B2Gold expects another re-rating because of its recent take-over of Sabina Gold and Silver. I spoke at length to Bruce McLeod, CEO of Sabina, who, despite the post-deal calls from B2Gold’s Clive Johnson, will depart the company without a personal plan. He told me he had Sabina’s total financing package lined up with debt to complete the project into production, but his board did not want debt. Then he said he found a solution with equity that would have been minimally dilutive, but the market might have gone against him, so he backed off and negotiated a friendly take-over with Clive Johnson’s B2Gold. I missed meeting Clive, someone I have invested in since 1981-1982, but Bruce said that Clive’s mining team believes they will expand the Sabina resource by three times and that production will amount to one-third of B2Gold’s total. Coming from Canada, that production will lead to analyst re-ratings because B2Gold presently has its output in less desirable countries. I hold shares in BTG and and will be happy to see the Sabina deal completed for more shares in BTG.


Several times I missed meeting Scott Melbye, Executive VP of Uranium Energy Corp, which was unfortunate because I wanted to discuss more what he knows is happening in the industry expansion as the world seeks cleaner baseload energy. I hold UEC as my sole Uranium holding.


Copper and Critical Metals were highlights this year, as were exhibits from Australia and Brazil. There was a Peru Day that I missed attending, but I did sit in for the Bolivia Day presentations, which were excellent. As I noted earlier, Bolivia has an abundance of untapped mineral riches and has for hundreds of years produced some of the world’s biggest Tin, Gold, Silver, Lead, and Zinc mines. With political stability, the country is rapidly opening up again. The New Pacific-Tincorp team is leading the charge. I am happy to be invested.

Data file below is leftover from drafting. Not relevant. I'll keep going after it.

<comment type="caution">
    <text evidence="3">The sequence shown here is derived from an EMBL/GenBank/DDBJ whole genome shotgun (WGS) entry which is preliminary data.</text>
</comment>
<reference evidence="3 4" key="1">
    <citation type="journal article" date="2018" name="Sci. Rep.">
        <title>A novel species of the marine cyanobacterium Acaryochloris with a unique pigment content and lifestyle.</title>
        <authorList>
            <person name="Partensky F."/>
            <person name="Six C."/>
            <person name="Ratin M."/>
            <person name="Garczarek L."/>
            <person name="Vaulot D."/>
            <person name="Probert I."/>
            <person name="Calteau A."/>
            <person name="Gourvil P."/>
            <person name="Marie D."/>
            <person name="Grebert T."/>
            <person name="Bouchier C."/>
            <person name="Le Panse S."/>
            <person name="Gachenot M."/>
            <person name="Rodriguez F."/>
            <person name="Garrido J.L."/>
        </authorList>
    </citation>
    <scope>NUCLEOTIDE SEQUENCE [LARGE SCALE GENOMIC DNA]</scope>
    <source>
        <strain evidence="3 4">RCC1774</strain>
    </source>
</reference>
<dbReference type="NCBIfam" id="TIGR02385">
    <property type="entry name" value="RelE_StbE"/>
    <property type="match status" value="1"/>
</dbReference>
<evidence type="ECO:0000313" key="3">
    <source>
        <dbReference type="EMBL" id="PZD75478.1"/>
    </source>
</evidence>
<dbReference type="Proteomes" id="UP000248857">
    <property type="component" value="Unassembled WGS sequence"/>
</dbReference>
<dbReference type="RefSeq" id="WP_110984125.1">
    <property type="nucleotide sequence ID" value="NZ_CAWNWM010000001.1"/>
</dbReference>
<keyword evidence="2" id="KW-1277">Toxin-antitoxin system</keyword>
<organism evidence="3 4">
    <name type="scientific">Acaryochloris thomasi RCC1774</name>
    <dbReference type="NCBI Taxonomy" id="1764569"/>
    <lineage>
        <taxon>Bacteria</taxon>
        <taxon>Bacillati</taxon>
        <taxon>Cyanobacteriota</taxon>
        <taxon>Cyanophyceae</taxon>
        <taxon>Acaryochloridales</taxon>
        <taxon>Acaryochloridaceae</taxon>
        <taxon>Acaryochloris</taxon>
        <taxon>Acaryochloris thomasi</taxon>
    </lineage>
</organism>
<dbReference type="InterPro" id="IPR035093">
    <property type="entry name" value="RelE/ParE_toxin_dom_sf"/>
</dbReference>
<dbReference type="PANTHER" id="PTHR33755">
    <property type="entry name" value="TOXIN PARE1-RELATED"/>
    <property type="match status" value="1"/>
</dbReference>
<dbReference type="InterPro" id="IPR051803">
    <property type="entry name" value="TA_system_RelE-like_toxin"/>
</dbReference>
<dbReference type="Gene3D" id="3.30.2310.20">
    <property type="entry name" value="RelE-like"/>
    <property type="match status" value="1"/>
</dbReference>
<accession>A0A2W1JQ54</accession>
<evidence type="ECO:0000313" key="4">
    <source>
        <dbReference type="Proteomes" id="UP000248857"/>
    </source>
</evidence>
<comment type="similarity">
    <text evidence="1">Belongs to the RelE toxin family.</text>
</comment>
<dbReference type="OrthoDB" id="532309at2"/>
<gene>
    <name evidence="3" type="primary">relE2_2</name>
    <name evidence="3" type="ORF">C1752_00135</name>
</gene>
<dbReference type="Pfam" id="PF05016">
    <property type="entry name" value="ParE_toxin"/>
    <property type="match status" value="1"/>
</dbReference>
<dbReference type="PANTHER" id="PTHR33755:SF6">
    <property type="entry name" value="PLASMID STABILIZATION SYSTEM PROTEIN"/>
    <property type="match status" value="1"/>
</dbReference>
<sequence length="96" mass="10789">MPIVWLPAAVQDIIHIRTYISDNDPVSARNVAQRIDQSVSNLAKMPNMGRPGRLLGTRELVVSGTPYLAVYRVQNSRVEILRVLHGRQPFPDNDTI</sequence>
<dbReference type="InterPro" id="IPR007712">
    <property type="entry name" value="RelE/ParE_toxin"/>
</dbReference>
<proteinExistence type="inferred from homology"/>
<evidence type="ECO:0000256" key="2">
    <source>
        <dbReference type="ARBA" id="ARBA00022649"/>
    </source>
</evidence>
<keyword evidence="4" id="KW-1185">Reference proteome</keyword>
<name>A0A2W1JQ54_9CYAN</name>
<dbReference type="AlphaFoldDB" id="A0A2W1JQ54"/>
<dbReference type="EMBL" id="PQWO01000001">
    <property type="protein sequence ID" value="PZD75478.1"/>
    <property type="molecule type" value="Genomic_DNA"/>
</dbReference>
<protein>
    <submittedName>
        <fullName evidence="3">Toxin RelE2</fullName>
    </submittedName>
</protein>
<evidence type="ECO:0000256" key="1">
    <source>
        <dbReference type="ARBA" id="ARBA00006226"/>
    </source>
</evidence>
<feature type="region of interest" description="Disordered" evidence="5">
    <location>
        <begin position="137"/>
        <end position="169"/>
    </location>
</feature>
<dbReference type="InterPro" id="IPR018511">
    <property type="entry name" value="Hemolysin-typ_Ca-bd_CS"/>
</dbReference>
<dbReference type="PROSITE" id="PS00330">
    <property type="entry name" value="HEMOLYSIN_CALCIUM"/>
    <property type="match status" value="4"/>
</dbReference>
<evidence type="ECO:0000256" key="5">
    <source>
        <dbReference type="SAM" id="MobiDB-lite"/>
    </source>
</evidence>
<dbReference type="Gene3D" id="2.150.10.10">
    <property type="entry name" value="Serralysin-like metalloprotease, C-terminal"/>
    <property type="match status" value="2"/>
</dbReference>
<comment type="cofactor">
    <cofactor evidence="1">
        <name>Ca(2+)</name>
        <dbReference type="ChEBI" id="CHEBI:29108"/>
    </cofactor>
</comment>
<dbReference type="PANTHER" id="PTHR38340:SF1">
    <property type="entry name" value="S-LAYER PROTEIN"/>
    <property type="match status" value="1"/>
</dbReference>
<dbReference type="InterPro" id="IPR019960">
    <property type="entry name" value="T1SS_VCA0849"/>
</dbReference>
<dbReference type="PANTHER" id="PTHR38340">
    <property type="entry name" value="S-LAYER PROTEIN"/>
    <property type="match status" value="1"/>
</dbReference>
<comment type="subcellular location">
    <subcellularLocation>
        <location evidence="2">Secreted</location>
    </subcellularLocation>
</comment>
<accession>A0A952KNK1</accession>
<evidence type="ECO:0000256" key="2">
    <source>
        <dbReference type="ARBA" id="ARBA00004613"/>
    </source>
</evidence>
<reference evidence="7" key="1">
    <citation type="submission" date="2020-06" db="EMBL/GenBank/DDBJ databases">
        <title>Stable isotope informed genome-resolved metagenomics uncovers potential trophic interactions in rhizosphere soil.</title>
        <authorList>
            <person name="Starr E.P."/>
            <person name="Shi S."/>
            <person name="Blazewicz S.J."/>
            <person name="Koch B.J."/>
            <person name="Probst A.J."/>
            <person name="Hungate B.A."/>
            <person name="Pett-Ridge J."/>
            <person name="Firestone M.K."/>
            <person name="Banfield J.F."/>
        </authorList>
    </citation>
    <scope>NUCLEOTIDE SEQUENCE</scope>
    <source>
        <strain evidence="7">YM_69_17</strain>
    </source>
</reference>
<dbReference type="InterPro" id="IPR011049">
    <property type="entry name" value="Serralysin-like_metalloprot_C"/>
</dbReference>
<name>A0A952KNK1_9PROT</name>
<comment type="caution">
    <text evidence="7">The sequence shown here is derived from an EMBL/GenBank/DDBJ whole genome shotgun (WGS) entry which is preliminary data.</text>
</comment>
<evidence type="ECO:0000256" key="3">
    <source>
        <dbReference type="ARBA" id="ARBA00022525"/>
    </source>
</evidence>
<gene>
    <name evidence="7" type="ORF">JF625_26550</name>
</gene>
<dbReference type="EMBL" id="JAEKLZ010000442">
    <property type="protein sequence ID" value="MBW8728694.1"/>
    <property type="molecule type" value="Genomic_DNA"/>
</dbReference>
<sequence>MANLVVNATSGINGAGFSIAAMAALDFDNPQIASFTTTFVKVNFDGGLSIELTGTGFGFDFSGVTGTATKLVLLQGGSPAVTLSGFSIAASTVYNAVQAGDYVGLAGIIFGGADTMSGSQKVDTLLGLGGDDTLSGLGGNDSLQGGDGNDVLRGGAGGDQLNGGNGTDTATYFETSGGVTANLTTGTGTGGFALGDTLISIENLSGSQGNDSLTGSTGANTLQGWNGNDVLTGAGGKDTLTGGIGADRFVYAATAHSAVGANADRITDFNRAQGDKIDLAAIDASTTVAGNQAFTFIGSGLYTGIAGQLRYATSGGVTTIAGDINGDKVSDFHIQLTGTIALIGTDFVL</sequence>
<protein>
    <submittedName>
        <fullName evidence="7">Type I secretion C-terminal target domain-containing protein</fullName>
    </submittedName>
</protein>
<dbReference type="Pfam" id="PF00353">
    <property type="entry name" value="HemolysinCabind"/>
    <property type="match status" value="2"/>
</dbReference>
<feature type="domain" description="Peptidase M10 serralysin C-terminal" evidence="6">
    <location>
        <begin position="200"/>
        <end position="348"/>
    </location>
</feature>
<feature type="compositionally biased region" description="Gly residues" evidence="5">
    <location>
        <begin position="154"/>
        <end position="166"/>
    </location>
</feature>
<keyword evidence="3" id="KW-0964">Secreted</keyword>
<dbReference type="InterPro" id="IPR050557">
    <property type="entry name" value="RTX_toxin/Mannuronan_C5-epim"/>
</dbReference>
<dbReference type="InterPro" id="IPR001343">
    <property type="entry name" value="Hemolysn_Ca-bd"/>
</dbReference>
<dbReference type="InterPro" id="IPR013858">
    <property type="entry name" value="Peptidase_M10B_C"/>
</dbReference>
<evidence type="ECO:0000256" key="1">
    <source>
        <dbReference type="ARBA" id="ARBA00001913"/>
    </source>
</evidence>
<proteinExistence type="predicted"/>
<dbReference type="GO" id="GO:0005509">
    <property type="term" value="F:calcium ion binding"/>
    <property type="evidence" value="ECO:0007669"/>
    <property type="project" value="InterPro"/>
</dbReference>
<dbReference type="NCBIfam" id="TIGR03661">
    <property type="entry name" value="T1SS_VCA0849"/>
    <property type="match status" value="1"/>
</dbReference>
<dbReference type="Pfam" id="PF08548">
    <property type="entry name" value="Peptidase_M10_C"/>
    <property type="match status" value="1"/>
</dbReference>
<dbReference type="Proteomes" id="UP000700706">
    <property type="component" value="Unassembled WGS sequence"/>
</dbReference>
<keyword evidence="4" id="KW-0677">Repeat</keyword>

I spent time with Integra Resources Corp CEO George Salamis and Chris Gordon, my IR contact. I may re-invest in ITRG (ITR.v) based on recent developments there.


Bob Power, Senior VP of Corporate Services of the OTC Markets Group in NYC, and I had a good talk. His booth was alongside the Canadian Securities Exchange booth. I told both sides they needed to merge and set up a Vancouver Stock Exchange.


I spoke with Ryan Snow, the VP of Finance of i-80 Gold, and a geologist discussing the development of that small open-pit Gold mine into underground operations below the pit that will become a much larger gold producer. I like the potential of this company’s Nevada high-grade Gold operations but await a re-entry into IAUX (


Last evening I attended the annual party of Echelon Wealth Partners, who earlier in the day reported a merger with PI Financial to create one of the most prominent non-bank-owned full-service broker-dealers in Canada. They are solid at investment banking for junior issuers. My associate Dieter Neuhaus of Echelon told me he had personally invited 160 people to the affair at the Real Sports Restaurant venue at Scotiabank Arena. I enjoyed meeting many VIPs and newbies to the Toronto financial and legal scene. The party was put on in conjunction with the Miller Thomson law firm.


As rheumatoid arthritis, which affected me for the past three-plus years, is gone, I had no trouble getting around the convention floor, meeting rooms, and hospitality events—just like old times.


That reminds me of meeting a mining editor at a PDAC convention the last year it was held at the Royal York Hotel in 1996. I had been living in the Bahamas and told my associate I was retired when he replied that I would always be a miner; it was in my blood. That was 27 years ago. I keep retiring and then returning to the PDAC. Today, I meet mining people from all over the world, and I, too, can say it’s in their blood.


The price of Gold was smashed this week, but the convention’s mood was upbeat, as always, and even more so this year.